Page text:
#1 - Someone pretending that something isn't important by stressing the importance of something else happens all the time - it's called misdirection and it's a bureaucratic staple. (See Rand Paul for a recent example). I've worked for the government 21 years (as a scientist). Believe me, this sort of thing happens daily. His including it just shows he knows how things work.

    #2 - A stereotype is only a loser if we've become enlightened enough to have moved past that kind of behavior. See BP. Clearly, we haven't. ("Unobtainium" is a aerospace inside joke for those in the know - see Wikipedia). Characteristics and viewpoints of the Na'Vi are in sync with a number of native peoples on this planet right now. Some of whom are facing similar crises. Note also that the time lag between starting an avatar and reaching the planet means that attitudes/program decisions/market pressure/other factors could have changed and made a benign interaction seem less and less cost effective. Seen that happen too.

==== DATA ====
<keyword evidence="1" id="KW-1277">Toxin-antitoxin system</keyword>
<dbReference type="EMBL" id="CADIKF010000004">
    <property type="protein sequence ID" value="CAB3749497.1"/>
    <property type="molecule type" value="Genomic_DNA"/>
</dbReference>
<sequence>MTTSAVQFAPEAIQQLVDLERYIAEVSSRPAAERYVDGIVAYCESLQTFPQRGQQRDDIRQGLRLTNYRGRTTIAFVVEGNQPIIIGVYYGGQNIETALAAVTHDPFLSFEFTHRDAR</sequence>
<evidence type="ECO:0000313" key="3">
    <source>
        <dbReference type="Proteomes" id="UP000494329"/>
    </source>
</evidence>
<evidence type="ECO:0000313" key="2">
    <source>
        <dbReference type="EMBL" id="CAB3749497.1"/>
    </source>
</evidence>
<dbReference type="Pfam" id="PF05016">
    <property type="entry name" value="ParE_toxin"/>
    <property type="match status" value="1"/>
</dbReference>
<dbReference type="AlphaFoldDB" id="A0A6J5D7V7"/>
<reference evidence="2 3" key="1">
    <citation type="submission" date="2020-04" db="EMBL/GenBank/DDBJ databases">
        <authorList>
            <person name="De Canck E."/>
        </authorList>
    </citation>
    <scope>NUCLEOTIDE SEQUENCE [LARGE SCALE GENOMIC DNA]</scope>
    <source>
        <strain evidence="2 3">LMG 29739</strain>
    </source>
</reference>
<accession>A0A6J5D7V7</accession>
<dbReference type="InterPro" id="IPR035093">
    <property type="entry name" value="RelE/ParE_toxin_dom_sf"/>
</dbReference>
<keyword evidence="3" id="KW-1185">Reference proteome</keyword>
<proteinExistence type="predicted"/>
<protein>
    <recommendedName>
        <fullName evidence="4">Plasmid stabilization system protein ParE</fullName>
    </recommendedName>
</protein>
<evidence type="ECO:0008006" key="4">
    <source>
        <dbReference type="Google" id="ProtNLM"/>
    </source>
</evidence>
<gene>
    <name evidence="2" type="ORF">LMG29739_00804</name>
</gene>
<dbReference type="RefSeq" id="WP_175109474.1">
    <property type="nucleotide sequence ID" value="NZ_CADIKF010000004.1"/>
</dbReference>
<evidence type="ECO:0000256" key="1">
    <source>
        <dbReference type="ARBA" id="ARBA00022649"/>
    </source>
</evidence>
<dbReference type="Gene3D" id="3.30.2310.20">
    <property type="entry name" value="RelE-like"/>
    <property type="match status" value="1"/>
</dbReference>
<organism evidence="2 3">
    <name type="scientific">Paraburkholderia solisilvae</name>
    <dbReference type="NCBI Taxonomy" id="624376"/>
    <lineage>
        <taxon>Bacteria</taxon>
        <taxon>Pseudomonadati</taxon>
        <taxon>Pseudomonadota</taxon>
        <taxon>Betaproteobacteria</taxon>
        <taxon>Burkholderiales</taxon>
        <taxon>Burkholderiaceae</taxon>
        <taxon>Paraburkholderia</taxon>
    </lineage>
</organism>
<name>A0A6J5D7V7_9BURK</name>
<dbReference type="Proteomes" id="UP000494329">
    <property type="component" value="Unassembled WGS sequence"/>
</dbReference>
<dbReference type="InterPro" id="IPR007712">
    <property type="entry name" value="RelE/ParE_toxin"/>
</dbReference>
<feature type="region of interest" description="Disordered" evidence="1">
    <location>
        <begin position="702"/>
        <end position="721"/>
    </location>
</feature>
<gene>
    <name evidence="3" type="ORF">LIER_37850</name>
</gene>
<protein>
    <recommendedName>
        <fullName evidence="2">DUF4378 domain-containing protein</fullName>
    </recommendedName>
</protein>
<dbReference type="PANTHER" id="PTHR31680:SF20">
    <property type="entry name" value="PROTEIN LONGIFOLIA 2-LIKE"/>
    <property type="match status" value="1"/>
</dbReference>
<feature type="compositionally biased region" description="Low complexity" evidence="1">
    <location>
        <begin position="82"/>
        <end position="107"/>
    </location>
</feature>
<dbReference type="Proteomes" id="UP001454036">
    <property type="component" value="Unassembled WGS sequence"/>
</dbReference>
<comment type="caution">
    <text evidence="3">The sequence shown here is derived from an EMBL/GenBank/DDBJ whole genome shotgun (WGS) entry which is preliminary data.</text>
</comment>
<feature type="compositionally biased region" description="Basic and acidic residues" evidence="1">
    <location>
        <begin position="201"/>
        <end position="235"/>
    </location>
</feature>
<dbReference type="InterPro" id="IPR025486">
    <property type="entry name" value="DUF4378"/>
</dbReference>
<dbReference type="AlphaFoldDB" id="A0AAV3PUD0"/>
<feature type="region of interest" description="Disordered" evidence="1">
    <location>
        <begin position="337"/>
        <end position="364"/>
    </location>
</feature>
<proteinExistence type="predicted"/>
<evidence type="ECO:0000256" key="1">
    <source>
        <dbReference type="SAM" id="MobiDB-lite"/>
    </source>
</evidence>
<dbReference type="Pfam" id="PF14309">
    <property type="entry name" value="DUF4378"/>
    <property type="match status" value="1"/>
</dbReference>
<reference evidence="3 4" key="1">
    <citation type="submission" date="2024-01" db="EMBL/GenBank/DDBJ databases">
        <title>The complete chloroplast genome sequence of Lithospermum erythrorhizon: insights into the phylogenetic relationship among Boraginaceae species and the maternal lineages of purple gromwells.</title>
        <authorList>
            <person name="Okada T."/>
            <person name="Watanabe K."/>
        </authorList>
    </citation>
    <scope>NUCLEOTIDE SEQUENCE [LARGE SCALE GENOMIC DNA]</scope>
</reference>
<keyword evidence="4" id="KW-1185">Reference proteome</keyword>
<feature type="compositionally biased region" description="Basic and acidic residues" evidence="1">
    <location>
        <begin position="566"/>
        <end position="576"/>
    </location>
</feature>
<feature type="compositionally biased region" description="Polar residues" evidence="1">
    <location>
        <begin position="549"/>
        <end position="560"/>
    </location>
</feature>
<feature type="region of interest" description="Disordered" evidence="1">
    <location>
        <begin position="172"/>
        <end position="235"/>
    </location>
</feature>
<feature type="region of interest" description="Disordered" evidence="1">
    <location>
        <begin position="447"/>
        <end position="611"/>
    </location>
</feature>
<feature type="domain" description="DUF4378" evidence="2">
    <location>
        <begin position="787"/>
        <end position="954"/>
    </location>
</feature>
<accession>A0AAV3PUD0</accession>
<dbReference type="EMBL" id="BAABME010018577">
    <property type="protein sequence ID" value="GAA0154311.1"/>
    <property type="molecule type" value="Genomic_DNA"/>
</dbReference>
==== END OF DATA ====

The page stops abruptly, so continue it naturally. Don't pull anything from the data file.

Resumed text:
#3 Which body do you mean? The Avatar body? Big difference between a body left with the Na'Vi (who are likely the biggest threat our military leader was alluding to) and trying to face off with them. Historically, again, there are many many examples of environments where outsiders were quickly decimated while natives survived handily (even where they weren't killing the outsiders). The latter does not preclude the former. The story does stress the importance of knowledge and working with the environment instead of trying to "tame" it.

    Perhaps an understanding of the reality and history readily available here on this planet would be helpful in identifying mistakes. From my viewpoint, Cameron took the trouble to do so; his work is in keeping with a reality I can see in progress all around me and find repeatedly with a cursory review of history.